Chinese scientists have discovered a major finding about how acupuncture works to boost immunity. It’s through a major cranial nerve of the body called the vagus nerve, which travels from your brainstem all the way down to your abdomen.
The complete neural network the vagal nerve forms is quite amazing in that it is one of the major ways your brain receives ongoing health status updates of all your internal organs.
What Is the Vagus Nerve
The vagus nerve is one of the primary nerves that regulates the functions of internal organs. It regulates your blood pressure, heart rate, circulation, and breathing rates. But that’s not all it does. Take a look at some of these functions it controls:
- inflammation (via the spleen)
- inflammation (via the spleen)
- how often you have bowel movements
- gagging and vomiting
- pH levels in the blood
- calms you down after times of stress
- reduces fight or flight response
- neutralizes oxidative stress
- reduces the temporal summation of responses that cause greater sensitivity to pain (central sensitization)
Medical doctors sometimes use implanted vagal nerve stimulators for depression, heart disease, diabetes, inflammation, IBS, Crohn’s disease and tinnitus to indirectly make a difference in these disorders. When the vagal nerve is stimulated in studies, the inflammatory responses in the body are lessened.
But in acupuncture, stimulation of the Stomach 36 acupuncture point, which needs no surgical implantation of any technological device, makes changes in the immune system via the spleen in its TNF-alpha production.
From a traditional Oriental medicine viewpoint, acupuncture involves stimulating a particular point along one of 13 different energy channels in the body. When the point is stimulated, the flow of energy or chi, is now allowed to course through the channel that then delivers energy to various organs along the way. But Western medicine enthusiasts haven’t really been satisfied with this definition and want to know that there’s a biological basis for how acupuncture really works.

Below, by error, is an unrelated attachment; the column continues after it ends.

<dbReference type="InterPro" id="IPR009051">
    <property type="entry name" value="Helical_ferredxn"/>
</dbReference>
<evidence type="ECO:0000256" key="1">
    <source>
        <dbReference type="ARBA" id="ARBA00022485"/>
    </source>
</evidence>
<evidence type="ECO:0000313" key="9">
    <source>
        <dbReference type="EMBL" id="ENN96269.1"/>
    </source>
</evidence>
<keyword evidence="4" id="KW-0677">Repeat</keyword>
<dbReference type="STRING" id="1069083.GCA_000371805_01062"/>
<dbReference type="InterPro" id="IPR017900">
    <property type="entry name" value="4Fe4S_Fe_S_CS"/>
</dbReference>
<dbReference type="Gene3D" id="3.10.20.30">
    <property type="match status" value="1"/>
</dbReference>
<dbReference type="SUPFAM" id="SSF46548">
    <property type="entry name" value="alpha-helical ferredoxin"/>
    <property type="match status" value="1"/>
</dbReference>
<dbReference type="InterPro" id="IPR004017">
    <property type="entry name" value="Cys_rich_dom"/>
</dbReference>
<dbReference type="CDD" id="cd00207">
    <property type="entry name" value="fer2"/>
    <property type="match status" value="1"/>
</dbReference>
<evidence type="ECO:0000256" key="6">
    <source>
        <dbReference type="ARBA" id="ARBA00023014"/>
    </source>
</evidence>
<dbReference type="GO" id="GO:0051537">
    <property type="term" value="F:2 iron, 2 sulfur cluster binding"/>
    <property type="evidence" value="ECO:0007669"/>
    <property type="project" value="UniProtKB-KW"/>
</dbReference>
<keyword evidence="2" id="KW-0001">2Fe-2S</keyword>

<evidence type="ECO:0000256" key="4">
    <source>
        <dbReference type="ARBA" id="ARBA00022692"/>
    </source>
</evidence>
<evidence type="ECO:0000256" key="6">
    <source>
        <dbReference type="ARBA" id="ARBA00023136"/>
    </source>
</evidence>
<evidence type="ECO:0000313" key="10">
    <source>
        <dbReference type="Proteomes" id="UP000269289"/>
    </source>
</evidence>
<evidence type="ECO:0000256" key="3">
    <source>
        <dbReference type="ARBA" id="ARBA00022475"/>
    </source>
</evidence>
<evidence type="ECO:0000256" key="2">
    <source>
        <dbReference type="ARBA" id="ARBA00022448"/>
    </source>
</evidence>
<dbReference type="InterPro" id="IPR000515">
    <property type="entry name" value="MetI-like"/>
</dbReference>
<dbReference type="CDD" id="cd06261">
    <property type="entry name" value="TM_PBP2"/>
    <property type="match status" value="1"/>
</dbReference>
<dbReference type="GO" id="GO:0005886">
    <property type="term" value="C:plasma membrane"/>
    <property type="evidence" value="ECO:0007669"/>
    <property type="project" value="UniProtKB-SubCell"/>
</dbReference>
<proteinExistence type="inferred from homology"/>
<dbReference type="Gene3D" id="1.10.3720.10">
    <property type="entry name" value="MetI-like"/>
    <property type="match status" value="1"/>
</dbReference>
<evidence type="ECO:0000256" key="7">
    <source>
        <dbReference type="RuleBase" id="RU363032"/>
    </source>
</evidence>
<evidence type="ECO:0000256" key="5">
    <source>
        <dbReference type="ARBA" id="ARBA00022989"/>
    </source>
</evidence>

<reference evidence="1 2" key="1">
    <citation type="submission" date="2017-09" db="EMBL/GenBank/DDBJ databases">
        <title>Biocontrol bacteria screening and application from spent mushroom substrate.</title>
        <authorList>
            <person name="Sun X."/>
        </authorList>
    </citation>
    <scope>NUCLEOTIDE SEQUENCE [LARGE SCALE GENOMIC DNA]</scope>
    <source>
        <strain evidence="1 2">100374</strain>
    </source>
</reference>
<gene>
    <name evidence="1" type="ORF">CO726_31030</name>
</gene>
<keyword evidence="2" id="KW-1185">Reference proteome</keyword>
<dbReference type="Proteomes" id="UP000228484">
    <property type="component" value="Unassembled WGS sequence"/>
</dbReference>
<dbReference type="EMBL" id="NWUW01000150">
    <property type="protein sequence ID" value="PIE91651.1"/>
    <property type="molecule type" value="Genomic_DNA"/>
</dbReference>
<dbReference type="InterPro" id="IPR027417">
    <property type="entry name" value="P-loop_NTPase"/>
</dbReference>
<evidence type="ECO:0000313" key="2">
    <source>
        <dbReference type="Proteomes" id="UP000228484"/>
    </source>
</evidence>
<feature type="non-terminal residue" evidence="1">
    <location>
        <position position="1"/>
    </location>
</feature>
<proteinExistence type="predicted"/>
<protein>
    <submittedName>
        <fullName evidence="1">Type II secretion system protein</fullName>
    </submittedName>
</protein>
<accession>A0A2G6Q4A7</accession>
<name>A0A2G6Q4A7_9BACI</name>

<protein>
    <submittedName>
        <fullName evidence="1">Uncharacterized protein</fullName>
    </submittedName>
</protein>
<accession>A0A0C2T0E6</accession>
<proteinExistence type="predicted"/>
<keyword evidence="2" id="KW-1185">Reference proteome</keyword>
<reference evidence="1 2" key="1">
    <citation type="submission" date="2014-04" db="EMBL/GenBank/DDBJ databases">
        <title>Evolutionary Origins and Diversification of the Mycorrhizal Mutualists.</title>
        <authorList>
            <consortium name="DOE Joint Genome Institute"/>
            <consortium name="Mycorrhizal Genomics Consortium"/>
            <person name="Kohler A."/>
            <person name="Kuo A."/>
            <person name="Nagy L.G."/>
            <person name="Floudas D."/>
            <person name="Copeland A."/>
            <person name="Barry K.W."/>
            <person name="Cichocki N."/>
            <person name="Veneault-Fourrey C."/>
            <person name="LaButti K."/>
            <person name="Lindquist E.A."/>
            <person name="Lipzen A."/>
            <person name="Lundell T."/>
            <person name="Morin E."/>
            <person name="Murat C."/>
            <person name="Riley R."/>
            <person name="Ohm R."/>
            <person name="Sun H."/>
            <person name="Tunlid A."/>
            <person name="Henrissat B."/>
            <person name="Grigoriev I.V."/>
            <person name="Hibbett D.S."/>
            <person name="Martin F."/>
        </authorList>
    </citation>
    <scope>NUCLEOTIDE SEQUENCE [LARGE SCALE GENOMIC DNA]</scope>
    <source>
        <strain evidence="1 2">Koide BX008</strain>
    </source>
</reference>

Now the answer is clearly seen. Further studies will begin soon.
Source: Lim, Hee-Don; Kim, Min-Hee; Lee, Chan-Yong, and Namgung, Uk. Anti-Inflammatory Effects of Acupuncture Stimulation via the Vagus Nerve. PLoS One Mar 18, 2016, DOI: 10.1371/journal.pone.0151882. http://journals.plos.org/plosone/article?id=10.1371/journal.pone.0151882
Official abstract: Although acupuncture therapy is widely used in traditional Asian medicine for the treatment of diverse internal organ disorders, its underlying biological mechanisms are largely unknown. Here, we investigated the functional involvement of acupuncture stimulation (AS) in the regulation of inflammatory responses. TNF-α production in mouse serum, which was induced by lipopolysaccharide (LPS) administration, was decreased by manual acupuncture (MAC) at the zusanli acupoint (stomach36, ST36). In the spleen, TNF-α mRNA and protein levels were also downregulated by MAC and were recovered by using a splenic neurectomy and a vagotomy. c-Fos, which was induced in the nucleus tractus solitarius (NTS) and dorsal motor nucleus of the vagus nerve (DMV) by LPS and electroacupuncture (EAC), was further increased by focal administration of the AMPA receptor blocker CNQX and the purinergic receptor antagonist PPADS. TNF-α levels in the spleen were decreased by CNQX and PPADS treatments, implying the involvement of inhibitory neuronal activity in the DVC. In unanesthetized animals, both MAC and EAC generated c-Fos induction in the DVC neurons. However, MAC, but not EAC, was effective in decreasing splenic TNF-α production. These results suggest that the therapeutic effects of acupuncture may be mediated through vagal modulation of inflammatory responses in internal organs.